The company laid off 60 employees last year, or about 15 percent of its staff, though promised to rehire some in new positions.
Part of the losses will stem from moving all video production to Los Angeles, or even outsourcing it entirely.
The network made the news when a reporter Laura Ling and producer Euna Lee were imprisoned by North Korea, and only released after a photo opportunity was arranged for North Korean leader Kim Jong-Il with former President Bill Clinton.
Current's original plan was to solicit content from viewers and users of its website, but it ended up producing most of its own content in-house and working with professional production companies instead.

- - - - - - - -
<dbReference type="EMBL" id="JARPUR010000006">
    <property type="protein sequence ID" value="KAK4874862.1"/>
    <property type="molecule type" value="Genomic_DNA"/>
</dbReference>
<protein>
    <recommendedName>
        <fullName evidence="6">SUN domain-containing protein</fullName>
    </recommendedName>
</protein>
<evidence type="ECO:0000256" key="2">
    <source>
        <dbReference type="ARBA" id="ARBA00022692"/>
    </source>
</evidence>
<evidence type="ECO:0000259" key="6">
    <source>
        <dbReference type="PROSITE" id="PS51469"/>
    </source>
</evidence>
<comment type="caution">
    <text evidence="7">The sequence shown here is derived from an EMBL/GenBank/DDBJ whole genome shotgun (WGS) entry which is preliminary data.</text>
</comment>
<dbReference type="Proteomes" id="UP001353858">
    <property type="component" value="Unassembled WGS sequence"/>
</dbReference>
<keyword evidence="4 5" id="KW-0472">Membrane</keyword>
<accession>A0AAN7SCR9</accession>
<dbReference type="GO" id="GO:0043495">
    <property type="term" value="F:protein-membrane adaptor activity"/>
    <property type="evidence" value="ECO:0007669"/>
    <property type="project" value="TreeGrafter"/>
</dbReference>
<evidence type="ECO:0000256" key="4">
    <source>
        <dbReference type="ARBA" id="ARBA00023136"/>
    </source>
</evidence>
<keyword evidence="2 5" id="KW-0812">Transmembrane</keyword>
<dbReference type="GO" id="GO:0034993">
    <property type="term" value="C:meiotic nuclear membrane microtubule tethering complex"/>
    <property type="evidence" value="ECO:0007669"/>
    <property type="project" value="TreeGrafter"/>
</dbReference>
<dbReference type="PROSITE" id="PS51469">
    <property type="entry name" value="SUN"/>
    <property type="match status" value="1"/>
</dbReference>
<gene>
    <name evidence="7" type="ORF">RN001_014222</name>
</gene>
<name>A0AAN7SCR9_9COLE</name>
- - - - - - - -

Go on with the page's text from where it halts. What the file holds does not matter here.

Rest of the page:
If true, the layoffs and relocation of production would more bad news for San Francisco's film and video scene, which has struggled to attract productions and media jobs.
It's also bad news for Current's investors, who had hoped to cash in with a $100 million public offering of shares, only to see those plans cancelled.
A request for comment from Current has not been returned at this time.
Photo by Antony Mayfield.
Jackson West still wonders if anyone actually watches Current TV.